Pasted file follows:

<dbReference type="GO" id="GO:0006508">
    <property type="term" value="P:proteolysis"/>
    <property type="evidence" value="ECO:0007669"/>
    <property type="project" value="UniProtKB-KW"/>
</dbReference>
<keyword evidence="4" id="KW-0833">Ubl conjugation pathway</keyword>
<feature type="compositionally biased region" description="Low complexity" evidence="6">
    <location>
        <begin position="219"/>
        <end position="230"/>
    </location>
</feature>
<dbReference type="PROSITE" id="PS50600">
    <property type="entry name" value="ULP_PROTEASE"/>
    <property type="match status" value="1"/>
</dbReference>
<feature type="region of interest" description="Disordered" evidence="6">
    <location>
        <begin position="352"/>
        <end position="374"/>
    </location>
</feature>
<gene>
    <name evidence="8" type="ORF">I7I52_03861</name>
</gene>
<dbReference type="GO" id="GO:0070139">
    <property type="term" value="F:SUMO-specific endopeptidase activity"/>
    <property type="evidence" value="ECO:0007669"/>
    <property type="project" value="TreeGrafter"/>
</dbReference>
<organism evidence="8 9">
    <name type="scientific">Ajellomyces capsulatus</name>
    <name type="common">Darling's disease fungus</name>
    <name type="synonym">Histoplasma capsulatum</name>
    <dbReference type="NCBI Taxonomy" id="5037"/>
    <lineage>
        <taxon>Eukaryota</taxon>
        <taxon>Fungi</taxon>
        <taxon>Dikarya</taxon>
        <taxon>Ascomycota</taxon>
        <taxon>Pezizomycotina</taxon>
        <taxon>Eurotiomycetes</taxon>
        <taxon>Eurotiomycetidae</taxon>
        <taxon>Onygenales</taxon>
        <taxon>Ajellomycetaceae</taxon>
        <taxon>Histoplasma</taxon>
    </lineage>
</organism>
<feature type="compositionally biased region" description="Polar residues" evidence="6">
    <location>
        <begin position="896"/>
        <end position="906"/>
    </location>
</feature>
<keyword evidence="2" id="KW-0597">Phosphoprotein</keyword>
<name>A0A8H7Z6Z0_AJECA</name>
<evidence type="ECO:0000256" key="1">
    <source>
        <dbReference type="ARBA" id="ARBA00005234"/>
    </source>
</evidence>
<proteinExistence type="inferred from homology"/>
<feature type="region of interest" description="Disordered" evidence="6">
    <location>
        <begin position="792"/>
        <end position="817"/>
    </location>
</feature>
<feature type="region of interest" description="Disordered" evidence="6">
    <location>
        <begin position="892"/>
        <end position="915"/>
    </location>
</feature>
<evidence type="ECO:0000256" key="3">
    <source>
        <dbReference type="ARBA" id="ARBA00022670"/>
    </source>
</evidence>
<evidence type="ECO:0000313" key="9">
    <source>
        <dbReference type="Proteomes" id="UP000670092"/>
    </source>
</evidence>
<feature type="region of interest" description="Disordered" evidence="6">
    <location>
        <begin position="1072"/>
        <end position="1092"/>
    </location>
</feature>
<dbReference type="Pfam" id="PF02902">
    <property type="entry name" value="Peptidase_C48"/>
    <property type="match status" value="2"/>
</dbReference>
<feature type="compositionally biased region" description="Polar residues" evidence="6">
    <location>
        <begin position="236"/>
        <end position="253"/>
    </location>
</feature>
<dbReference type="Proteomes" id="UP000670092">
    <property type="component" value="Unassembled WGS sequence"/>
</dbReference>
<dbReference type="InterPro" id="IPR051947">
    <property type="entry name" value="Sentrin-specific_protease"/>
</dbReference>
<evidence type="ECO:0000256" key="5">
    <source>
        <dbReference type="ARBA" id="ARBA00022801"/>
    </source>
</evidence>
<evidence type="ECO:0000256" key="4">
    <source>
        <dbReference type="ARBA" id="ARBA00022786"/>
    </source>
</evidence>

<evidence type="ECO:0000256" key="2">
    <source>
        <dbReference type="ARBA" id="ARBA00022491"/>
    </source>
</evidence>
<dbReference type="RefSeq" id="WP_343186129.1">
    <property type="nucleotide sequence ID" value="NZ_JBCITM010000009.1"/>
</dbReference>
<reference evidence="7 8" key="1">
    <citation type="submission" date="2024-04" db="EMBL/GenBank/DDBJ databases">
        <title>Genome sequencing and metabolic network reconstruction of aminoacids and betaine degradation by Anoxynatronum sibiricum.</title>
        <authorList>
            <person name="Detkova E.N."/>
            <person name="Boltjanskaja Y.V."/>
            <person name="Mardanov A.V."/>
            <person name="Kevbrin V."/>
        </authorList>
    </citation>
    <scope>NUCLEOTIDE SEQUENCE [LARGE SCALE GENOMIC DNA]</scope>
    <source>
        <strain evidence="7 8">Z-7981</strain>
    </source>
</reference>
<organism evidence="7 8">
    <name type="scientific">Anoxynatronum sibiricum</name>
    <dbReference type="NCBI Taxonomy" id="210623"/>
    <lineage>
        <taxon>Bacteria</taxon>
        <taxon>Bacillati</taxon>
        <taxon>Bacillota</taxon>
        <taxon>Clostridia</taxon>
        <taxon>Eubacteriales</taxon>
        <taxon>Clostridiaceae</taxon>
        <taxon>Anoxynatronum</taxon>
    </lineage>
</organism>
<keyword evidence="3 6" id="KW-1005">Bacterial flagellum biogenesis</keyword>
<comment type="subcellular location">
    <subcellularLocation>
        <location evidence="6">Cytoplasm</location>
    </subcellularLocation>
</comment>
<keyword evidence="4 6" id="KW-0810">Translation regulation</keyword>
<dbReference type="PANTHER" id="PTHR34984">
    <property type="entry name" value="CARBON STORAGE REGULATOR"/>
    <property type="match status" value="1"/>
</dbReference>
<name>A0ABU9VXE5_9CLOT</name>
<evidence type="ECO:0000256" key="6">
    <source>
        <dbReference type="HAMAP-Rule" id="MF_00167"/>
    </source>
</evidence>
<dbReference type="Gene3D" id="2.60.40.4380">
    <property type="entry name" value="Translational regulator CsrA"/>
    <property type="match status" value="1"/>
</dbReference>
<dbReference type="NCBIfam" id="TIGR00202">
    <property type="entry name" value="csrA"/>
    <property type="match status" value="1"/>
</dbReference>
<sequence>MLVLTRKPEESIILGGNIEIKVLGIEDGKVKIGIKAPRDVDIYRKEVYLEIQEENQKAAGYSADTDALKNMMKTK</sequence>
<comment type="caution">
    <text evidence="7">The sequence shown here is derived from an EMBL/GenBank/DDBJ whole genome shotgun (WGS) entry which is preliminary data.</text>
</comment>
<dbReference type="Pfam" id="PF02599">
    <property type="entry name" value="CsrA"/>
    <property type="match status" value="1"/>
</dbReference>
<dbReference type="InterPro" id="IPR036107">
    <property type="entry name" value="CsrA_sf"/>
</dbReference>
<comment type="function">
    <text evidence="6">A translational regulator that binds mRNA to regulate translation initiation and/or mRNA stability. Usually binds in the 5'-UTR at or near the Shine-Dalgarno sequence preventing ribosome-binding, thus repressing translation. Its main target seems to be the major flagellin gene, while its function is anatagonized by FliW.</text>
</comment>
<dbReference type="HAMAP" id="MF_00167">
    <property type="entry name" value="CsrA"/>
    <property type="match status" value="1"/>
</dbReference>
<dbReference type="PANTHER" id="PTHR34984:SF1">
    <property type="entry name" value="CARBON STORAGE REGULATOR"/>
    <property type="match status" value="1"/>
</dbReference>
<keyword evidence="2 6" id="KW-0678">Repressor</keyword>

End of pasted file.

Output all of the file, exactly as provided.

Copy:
<dbReference type="GO" id="GO:0006508">
    <property type="term" value="P:proteolysis"/>
    <property type="evidence" value="ECO:0007669"/>
    <property type="project" value="UniProtKB-KW"/>
</dbReference>
<keyword evidence="4" id="KW-0833">Ubl conjugation pathway</keyword>
<feature type="compositionally biased region" description="Low complexity" evidence="6">
    <location>
        <begin position="219"/>
        <end position="230"/>
    </location>
</feature>
<dbReference type="PROSITE" id="PS50600">
    <property type="entry name" value="ULP_PROTEASE"/>
    <property type="match status" value="1"/>
</dbReference>
<feature type="region of interest" description="Disordered" evidence="6">
    <location>
        <begin position="352"/>
        <end position="374"/>
    </location>
</feature>
<gene>
    <name evidence="8" type="ORF">I7I52_03861</name>
</gene>
<dbReference type="GO" id="GO:0070139">
    <property type="term" value="F:SUMO-specific endopeptidase activity"/>
    <property type="evidence" value="ECO:0007669"/>
    <property type="project" value="TreeGrafter"/>
</dbReference>
<organism evidence="8 9">
    <name type="scientific">Ajellomyces capsulatus</name>
    <name type="common">Darling's disease fungus</name>
    <name type="synonym">Histoplasma capsulatum</name>
    <dbReference type="NCBI Taxonomy" id="5037"/>
    <lineage>
        <taxon>Eukaryota</taxon>
        <taxon>Fungi</taxon>
        <taxon>Dikarya</taxon>
        <taxon>Ascomycota</taxon>
        <taxon>Pezizomycotina</taxon>
        <taxon>Eurotiomycetes</taxon>
        <taxon>Eurotiomycetidae</taxon>
        <taxon>Onygenales</taxon>
        <taxon>Ajellomycetaceae</taxon>
        <taxon>Histoplasma</taxon>
    </lineage>
</organism>
<feature type="compositionally biased region" description="Polar residues" evidence="6">
    <location>
        <begin position="896"/>
        <end position="906"/>
    </location>
</feature>
<keyword evidence="2" id="KW-0597">Phosphoprotein</keyword>
<name>A0A8H7Z6Z0_AJECA</name>
<evidence type="ECO:0000256" key="1">
    <source>
        <dbReference type="ARBA" id="ARBA00005234"/>
    </source>
</evidence>
<proteinExistence type="inferred from homology"/>
<feature type="region of interest" description="Disordered" evidence="6">
    <location>
        <begin position="792"/>
        <end position="817"/>
    </location>
</feature>
<feature type="region of interest" description="Disordered" evidence="6">
    <location>
        <begin position="892"/>
        <end position="915"/>
    </location>
</feature>
<evidence type="ECO:0000256" key="3">
    <source>
        <dbReference type="ARBA" id="ARBA00022670"/>
    </source>
</evidence>
<evidence type="ECO:0000313" key="9">
    <source>
        <dbReference type="Proteomes" id="UP000670092"/>
    </source>
</evidence>
<feature type="region of interest" description="Disordered" evidence="6">
    <location>
        <begin position="1072"/>
        <end position="1092"/>
    </location>
</feature>
<dbReference type="Pfam" id="PF02902">
    <property type="entry name" value="Peptidase_C48"/>
    <property type="match status" value="2"/>
</dbReference>
<feature type="compositionally biased region" description="Polar residues" evidence="6">
    <location>
        <begin position="236"/>
        <end position="253"/>
    </location>
</feature>
<dbReference type="Proteomes" id="UP000670092">
    <property type="component" value="Unassembled WGS sequence"/>
</dbReference>
<dbReference type="InterPro" id="IPR051947">
    <property type="entry name" value="Sentrin-specific_protease"/>
</dbReference>
<evidence type="ECO:0000256" key="5">
    <source>
        <dbReference type="ARBA" id="ARBA00022801"/>
    </source>
</evidence>
<evidence type="ECO:0000256" key="4">
    <source>
        <dbReference type="ARBA" id="ARBA00022786"/>
    </source>
</evidence>

<evidence type="ECO:0000256" key="2">
    <source>
        <dbReference type="ARBA" id="ARBA00022491"/>
    </source>
</evidence>
<dbReference type="RefSeq" id="WP_343186129.1">
    <property type="nucleotide sequence ID" value="NZ_JBCITM010000009.1"/>
</dbReference>
<reference evidence="7 8" key="1">
    <citation type="submission" date="2024-04" db="EMBL/GenBank/DDBJ databases">
        <title>Genome sequencing and metabolic network reconstruction of aminoacids and betaine degradation by Anoxynatronum sibiricum.</title>
        <authorList>
            <person name="Detkova E.N."/>
            <person name="Boltjanskaja Y.V."/>
            <person name="Mardanov A.V."/>
            <person name="Kevbrin V."/>
        </authorList>
    </citation>
    <scope>NUCLEOTIDE SEQUENCE [LARGE SCALE GENOMIC DNA]</scope>
    <source>
        <strain evidence="7 8">Z-7981</strain>
    </source>
</reference>
<organism evidence="7 8">
    <name type="scientific">Anoxynatronum sibiricum</name>
    <dbReference type="NCBI Taxonomy" id="210623"/>
    <lineage>
        <taxon>Bacteria</taxon>
        <taxon>Bacillati</taxon>
        <taxon>Bacillota</taxon>
        <taxon>Clostridia</taxon>
        <taxon>Eubacteriales</taxon>
        <taxon>Clostridiaceae</taxon>
        <taxon>Anoxynatronum</taxon>
    </lineage>
</organism>
<keyword evidence="3 6" id="KW-1005">Bacterial flagellum biogenesis</keyword>
<comment type="subcellular location">
    <subcellularLocation>
        <location evidence="6">Cytoplasm</location>
    </subcellularLocation>
</comment>
<keyword evidence="4 6" id="KW-0810">Translation regulation</keyword>
<dbReference type="PANTHER" id="PTHR34984">
    <property type="entry name" value="CARBON STORAGE REGULATOR"/>
    <property type="match status" value="1"/>
</dbReference>
<name>A0ABU9VXE5_9CLOT</name>
<evidence type="ECO:0000256" key="6">
    <source>
        <dbReference type="HAMAP-Rule" id="MF_00167"/>
    </source>
</evidence>
<dbReference type="Gene3D" id="2.60.40.4380">
    <property type="entry name" value="Translational regulator CsrA"/>
    <property type="match status" value="1"/>
</dbReference>
<dbReference type="NCBIfam" id="TIGR00202">
    <property type="entry name" value="csrA"/>
    <property type="match status" value="1"/>
</dbReference>
<sequence>MLVLTRKPEESIILGGNIEIKVLGIEDGKVKIGIKAPRDVDIYRKEVYLEIQEENQKAAGYSADTDALKNMMKTK</sequence>
<comment type="caution">
    <text evidence="7">The sequence shown here is derived from an EMBL/GenBank/DDBJ whole genome shotgun (WGS) entry which is preliminary data.</text>
</comment>
<dbReference type="Pfam" id="PF02599">
    <property type="entry name" value="CsrA"/>
    <property type="match status" value="1"/>
</dbReference>
<dbReference type="InterPro" id="IPR036107">
    <property type="entry name" value="CsrA_sf"/>
</dbReference>
<comment type="function">
    <text evidence="6">A translational regulator that binds mRNA to regulate translation initiation and/or mRNA stability. Usually binds in the 5'-UTR at or near the Shine-Dalgarno sequence preventing ribosome-binding, thus repressing translation. Its main target seems to be the major flagellin gene, while its function is anatagonized by FliW.</text>
</comment>
<dbReference type="HAMAP" id="MF_00167">
    <property type="entry name" value="CsrA"/>
    <property type="match status" value="1"/>
</dbReference>
<dbReference type="PANTHER" id="PTHR34984:SF1">
    <property type="entry name" value="CARBON STORAGE REGULATOR"/>
    <property type="match status" value="1"/>
</dbReference>
<keyword evidence="2 6" id="KW-0678">Repressor</keyword>